Cloudy: simulations of astronomical clouds and their spectra
What it does
Nearly all of the quantitative information we have about the cosmos is the result of spectroscopy, the science of using spectra to make physical measurements. We can directly measure the temperature, density, pressure, or composition of a cloud of gas or a star, using a telescope and a spectrometer.
The spectrum forms in highly non-equilibrium gas and dust. Analytical theory cannot be used to understand the conditions so numerical simulations are required. Cloudy is a code that does this - it calculates the ionization, chemistry, radiation transport, and dynamics simultaneously and self consistently, building from a foundation of atomic and molecular processes. The result is a prediction of the conditions in the material and its observed spectrum. These predictions depend on detailed atomic and molecular processes, a complication, but is also why the spectrum reveals so much about its source.
Some time ago I wrote a non-technical article on quantitative spectroscopy, Cloudy, and my research into the evolution of the universe. Although the article is getting old, the introduction in it is still good. More recently, UK PR did an article and video on the Cloudy project.
The development of Cloudy is described in a series of review papers. A NASA ADS library listing these papers is here.
The code and its atomic database
The main Cloudy website is here. It has instructions for how to download the code and its data, and how to build a working executable.
Cloudy has been open source since 1982. It is provided for general use under an open source license. The code lives in a GitLab source code control system repository kindly hosted by our College of Arts & Sciences. You can view the entire Cloudy svn repository, including our development versions, here.
We use the doxygen markup to document the source code's structure. The doxygen view of the current release is here.
Community use of Cloudy
The Cloudy user group website is here. Here you can ask questions and receive news about updates.
Cloudy is one of the more highly cited codes in astrophysics. I ask that users cite Cloudy's documentation when the code is used in a publication. Today more than 300 papers cite Cloudy each year. These ADS citations are one way to measure the code's use. There have been several main references over the years.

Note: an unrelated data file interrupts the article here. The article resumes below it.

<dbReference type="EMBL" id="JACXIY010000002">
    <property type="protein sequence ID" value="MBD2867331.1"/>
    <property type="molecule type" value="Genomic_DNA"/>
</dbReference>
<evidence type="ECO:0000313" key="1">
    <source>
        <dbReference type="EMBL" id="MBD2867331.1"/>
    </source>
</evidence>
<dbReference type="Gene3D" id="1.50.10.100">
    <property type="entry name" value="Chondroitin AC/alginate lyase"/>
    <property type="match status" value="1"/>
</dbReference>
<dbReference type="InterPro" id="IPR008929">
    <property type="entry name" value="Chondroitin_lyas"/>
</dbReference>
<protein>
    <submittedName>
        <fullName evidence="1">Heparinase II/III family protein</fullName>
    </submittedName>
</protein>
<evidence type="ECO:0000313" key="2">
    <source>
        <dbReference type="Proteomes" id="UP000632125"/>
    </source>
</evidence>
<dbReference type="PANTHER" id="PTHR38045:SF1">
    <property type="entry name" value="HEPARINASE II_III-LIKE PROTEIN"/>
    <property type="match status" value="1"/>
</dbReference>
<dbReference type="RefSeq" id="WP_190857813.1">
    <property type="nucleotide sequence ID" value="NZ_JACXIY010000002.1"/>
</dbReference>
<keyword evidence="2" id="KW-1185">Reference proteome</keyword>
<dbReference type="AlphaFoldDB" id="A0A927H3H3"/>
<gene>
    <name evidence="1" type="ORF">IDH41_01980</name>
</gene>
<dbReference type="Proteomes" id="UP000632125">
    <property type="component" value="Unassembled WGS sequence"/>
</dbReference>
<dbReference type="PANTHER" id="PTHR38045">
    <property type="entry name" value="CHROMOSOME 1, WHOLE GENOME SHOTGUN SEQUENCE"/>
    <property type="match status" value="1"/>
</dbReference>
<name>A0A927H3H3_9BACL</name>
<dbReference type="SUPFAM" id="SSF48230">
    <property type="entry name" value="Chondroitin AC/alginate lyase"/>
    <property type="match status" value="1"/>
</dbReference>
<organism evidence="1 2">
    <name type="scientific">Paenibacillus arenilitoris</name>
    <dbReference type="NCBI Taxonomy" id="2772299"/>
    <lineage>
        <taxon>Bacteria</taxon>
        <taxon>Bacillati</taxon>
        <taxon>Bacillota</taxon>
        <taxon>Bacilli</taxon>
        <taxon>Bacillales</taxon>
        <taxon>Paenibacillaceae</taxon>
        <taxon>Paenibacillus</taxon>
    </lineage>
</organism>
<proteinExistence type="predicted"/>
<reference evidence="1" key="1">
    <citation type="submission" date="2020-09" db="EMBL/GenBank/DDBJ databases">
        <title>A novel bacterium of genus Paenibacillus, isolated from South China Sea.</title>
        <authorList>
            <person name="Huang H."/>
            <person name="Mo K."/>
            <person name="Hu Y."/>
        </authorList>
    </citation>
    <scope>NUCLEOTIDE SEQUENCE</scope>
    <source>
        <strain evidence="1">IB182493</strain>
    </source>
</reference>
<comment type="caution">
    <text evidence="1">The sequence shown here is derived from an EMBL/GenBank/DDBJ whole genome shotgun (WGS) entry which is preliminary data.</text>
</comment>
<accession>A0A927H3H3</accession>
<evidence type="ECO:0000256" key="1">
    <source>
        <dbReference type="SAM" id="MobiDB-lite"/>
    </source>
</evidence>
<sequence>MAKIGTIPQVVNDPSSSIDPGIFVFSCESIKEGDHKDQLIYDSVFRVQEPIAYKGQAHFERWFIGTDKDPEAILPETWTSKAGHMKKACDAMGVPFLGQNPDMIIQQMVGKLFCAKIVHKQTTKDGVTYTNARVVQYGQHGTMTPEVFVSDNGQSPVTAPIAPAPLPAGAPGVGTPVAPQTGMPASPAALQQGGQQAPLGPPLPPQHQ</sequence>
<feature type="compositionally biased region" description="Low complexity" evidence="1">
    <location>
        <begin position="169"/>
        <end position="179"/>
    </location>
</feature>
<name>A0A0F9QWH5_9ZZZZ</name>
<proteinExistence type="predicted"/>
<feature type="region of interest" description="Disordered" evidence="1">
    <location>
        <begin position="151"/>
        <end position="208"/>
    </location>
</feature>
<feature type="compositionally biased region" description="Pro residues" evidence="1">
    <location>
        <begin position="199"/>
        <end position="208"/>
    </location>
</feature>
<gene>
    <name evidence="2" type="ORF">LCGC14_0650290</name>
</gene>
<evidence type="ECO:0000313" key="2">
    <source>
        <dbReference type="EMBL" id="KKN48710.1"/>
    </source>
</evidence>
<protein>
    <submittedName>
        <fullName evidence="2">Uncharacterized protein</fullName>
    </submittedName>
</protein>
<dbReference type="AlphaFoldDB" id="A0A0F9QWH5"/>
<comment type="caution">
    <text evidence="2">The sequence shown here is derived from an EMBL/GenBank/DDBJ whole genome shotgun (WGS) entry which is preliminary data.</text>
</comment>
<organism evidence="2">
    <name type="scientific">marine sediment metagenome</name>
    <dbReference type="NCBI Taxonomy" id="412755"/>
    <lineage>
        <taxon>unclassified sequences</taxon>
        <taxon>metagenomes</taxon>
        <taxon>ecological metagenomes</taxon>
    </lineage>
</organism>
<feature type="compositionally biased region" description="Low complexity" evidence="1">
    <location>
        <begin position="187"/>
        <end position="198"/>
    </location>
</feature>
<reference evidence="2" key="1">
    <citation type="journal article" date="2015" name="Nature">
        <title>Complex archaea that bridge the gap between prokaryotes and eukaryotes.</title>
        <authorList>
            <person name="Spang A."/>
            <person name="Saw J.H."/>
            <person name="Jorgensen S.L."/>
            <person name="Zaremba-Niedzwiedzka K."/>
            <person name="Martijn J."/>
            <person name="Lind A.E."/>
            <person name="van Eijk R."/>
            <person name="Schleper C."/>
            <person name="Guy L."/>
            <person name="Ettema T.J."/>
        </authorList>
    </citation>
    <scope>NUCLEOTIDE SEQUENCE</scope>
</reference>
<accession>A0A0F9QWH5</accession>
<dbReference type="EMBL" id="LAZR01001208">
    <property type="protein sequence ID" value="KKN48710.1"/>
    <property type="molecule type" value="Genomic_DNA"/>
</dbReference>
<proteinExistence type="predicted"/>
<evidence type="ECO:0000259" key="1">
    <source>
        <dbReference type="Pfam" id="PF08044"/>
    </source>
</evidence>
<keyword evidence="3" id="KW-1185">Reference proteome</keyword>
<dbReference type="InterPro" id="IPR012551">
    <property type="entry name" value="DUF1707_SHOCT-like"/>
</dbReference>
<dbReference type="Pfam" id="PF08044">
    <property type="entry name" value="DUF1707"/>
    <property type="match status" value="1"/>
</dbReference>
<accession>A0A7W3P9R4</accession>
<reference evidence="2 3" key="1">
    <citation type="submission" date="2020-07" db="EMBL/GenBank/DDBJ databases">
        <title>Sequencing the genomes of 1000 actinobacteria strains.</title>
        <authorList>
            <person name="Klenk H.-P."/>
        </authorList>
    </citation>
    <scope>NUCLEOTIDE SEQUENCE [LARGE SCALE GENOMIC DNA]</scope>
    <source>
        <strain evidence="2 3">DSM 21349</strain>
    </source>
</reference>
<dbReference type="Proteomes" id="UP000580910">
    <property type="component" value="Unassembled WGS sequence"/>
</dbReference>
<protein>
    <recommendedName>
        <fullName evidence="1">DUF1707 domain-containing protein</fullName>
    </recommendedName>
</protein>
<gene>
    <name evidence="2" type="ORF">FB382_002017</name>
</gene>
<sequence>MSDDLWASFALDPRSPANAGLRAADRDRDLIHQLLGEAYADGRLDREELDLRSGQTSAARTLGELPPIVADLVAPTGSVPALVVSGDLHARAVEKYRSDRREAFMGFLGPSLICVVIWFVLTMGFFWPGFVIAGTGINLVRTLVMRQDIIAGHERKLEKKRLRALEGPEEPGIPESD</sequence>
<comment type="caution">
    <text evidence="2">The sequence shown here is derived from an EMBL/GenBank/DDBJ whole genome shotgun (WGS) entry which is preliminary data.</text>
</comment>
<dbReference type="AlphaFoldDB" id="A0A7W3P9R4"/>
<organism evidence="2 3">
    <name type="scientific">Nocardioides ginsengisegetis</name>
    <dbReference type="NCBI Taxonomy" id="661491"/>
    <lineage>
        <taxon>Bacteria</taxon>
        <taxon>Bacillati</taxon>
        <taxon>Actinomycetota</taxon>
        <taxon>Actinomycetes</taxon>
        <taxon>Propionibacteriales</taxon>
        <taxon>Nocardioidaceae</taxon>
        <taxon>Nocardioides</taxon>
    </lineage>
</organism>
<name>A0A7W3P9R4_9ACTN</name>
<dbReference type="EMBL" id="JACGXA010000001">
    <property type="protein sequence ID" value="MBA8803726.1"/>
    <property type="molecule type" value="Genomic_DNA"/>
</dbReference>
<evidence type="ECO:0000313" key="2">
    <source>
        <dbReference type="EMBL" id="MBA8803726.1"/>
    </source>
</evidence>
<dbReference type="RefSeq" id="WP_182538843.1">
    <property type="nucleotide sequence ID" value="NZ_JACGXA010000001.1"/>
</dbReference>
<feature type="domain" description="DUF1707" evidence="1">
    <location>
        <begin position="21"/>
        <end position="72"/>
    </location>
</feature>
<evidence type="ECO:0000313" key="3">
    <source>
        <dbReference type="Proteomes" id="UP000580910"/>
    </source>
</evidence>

Originally, I asked that users cite Hazy, the documentation included in the code's download. This link gives links to the roughly 1100 papers that cited Hazy.
Later, I asked that users cite Ferland et al. (1998), a review article published in PASP. This link produces a rank-ordered list of the most highly cited ADS astronomy research papers published in 1998. In early 2018 it had roughly 1800 citations and was the 7th most cited paper. (The following Astronomy research journals are included in this ranking: ApJ, ApJL, ApJS, A&A, AJ, MNRAS, PASP, Rev Mex.)
The 2013 release, called C13, is described by Ferland et al. (2013). This link produces a rank-ordered list of the most highly cited ADS papers published in 2013. In early 2018 this paper had roughly 460 citations and was the 10th most cited paper.
The 2017 release, called C17, is described by Ferland et al. (2017).
These are schools where participants can learn about spectroscopy and Cloudy. Its website is here. The workshop began a world tour in Lexington in 2012, visited Belfast (NI), Durham (UK), Leiden (Netherlands), Warsaw )Poland), Pune (India), Shangdong (China), and ended in July of 2017 in Tonantzintla (Mexico). A world tour map is here.
The next workshop is in Chiang Mai Thailand in May 2018. The local website is here.
Astrophysical applications of Cloudy
Osterbrock & Ferland 2006, Astrophysics of Gaseous Nebulae and Active Galactic Nuclei, 2nd edition (Don always called this "AGN3"). This is a graduate text that covers much of the physics in Cloudy, emission lines in nebulae, and Active Nuclei.
Ferland 2003, ARA&A, 41, 517, Quantitative Spectroscopy of Photoionized Clouds A review of the status of the field and the outstanding research problems.
Hamann & Ferland, ARA&A, 37, 487, Elemental Abundances in Quasistellar Objects: Star Formation and Galactic Nuclear Evolution at High Redshifts. This applies Cloudy to measure abundances from the strong lines seen in Active Nuclei and finds a luminosity - metallicity correlation.
Ferland 2001, PASP, 113, 41, Physical Conditions in the Orion H II Region A review of the current status and problems for the Orion Nebula, the brightest and nearest H II region.